This is the continuation of a series of posts I will be doing in collaboration with Validio. These posts are by no means sponsored and all thoughts are still my own, using their whitepaper on a next-generation data quality platform (DQP for short) as a driver. This post or collaboration does not imply any vendor agreement between my employer and Validio.
Our journey of next-generation DQPs has so far covered the following:
Now we’re in the final phase of what makes a DQP stand out: Enable. What principles and technology need to be in place to allow a DQP to flourish? After all, it’s not enough to just be able to catch and fix issues; a DQP must be able to handle anything that’s thrown its way. Let’s dive in, beginning with performance and scalability.
Data comes in many different shapes and sizes. A DQP needs to be performant enough that it can support all of them, especially considering we want to enable real-time decision-making. As a result, processing billions of datapoints per day should be a minimum for these platforms, not some technological achievement. Furthermore, this type of performance should be able to be unlocked without SQL. Not all data resides in a layer where SQL is possible, and using SQL can add unnecessary compute costs.
The clickstream data that my team processes on average registers over a billion datapoints a day. We’ve already built out a codebase and other necessary components that can scale with this size of data. It simply wouldn’t be acceptable if a DQP couldn’t step up to that plate as well, or else we’d never be able to know about data quality failures in a timely manner.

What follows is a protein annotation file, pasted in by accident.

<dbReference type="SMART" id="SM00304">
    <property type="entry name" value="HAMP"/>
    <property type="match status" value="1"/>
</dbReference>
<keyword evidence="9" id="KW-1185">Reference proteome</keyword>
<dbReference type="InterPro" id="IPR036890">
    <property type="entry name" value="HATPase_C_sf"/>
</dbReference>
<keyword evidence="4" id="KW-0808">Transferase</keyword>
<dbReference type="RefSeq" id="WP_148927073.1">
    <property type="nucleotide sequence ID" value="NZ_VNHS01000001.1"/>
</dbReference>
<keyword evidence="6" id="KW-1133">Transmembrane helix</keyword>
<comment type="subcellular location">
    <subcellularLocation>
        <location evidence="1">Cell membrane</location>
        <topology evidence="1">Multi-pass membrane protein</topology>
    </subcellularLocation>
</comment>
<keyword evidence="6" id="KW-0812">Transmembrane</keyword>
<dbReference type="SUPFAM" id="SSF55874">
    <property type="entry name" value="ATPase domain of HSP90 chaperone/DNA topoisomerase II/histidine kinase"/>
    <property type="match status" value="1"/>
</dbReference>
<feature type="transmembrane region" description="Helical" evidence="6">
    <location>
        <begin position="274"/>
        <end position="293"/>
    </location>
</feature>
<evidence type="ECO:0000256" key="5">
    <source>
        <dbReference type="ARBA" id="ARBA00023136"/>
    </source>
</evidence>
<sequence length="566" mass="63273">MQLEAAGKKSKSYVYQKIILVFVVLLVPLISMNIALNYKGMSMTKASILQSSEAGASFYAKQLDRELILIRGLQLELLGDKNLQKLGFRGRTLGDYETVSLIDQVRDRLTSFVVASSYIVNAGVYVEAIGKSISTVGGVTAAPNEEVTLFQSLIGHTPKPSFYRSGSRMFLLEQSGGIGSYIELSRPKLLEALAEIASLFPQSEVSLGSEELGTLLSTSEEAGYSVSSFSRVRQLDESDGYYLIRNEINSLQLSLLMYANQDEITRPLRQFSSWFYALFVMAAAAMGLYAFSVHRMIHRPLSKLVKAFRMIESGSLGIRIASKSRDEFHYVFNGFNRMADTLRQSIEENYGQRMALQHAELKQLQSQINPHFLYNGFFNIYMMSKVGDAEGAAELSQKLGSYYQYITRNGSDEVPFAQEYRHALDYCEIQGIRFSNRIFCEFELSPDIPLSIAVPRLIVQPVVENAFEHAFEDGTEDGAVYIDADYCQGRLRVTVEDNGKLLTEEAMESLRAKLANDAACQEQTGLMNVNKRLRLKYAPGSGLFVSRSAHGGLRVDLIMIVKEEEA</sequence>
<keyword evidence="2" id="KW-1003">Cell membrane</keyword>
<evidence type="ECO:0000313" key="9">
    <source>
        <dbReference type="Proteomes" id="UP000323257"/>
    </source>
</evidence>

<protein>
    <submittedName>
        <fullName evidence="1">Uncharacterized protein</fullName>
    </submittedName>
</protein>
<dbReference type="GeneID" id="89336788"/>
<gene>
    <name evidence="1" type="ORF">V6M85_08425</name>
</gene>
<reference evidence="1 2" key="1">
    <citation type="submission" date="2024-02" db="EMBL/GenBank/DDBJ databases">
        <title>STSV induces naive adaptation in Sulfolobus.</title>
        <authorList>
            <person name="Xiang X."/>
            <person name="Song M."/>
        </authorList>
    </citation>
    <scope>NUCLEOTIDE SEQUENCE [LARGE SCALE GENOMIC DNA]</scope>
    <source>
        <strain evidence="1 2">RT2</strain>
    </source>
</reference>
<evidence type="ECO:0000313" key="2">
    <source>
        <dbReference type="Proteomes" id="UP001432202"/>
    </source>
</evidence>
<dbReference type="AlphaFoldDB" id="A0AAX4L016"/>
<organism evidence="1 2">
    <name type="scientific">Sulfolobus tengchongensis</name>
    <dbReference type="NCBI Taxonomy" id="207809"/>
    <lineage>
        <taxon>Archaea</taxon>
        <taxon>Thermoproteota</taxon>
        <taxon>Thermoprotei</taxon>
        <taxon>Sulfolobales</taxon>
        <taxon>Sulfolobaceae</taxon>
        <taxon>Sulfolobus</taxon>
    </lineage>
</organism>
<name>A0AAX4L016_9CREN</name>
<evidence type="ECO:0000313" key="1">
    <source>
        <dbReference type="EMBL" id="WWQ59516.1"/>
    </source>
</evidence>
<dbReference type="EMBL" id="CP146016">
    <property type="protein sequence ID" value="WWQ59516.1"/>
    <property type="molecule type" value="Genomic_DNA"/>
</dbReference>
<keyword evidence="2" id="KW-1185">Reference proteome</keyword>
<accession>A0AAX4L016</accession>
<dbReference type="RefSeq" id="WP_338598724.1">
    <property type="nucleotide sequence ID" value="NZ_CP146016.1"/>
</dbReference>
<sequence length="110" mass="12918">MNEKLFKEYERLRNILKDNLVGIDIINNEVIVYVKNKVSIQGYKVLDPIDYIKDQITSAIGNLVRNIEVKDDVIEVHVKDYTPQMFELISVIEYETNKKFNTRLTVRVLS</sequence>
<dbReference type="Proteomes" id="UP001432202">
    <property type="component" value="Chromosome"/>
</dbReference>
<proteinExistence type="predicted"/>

I guess Validio knew they had my buy-in for writing these posts when they included this section, given my undaunted support of IaC. In all seriousness, IaC is necessary for a DQP to achieve scalability and have collaboration through version control. This also allows for quick CI/CD since it’s all done in an automated fashion rather than handling manual updates and changes.
There’s power in collaboration when it comes to IaC if it’s combined with a GUI. This can help enable cross-functional collaboration between engineers and stakeholders. While engineers may work behind an IDE or a CLI, stakeholders can use a GUI to insert new rules and create alerts on top of those rules.
For the data reconciliation work that we do, we don’t necessarily have IaC, but we do use configurations for any part of the work that we can (queries, threshold limits, etc.). Likewise, we also store all of our code in version control so that we can use CI/CD when updating the codebase on which the hourly process runs.
A DQP shouldn’t be handcuffed by how many different data sources it can handle. As the amount of data sources increases, the reliability of the DQP needs to remain effectively the same. On a similar note, it’s important that costs stay controlled as well. Auto-scaling and other mechanisms to control unstable loads should be in place for the DQP.
Another point worth mentioning when it comes to costs is to avoid just “dumping” all those costs into the warehouse layer. Running thousands of SQL statements a day will just drive those costs up while slowing down resources that other teams need to be using as well. End-to-end data validation should be spread throughout the different components of the data processing.
With our data reconciliation work, we do this by handling most of the actual processing in Databricks, since that’s where all of our data can be referenced. With Databricks, we can take advantage of auto-scaling, being selective when it comes to instance types, and other cost-saving tactics that allow us to keep our warehouse layer (Snowflake) minimal when it comes to what we need to do there.
Performance and scalability are key principles when it comes to enabling a next-generation DQP. What other tenets need to be upheld? That’s where our subsequent posts will take us.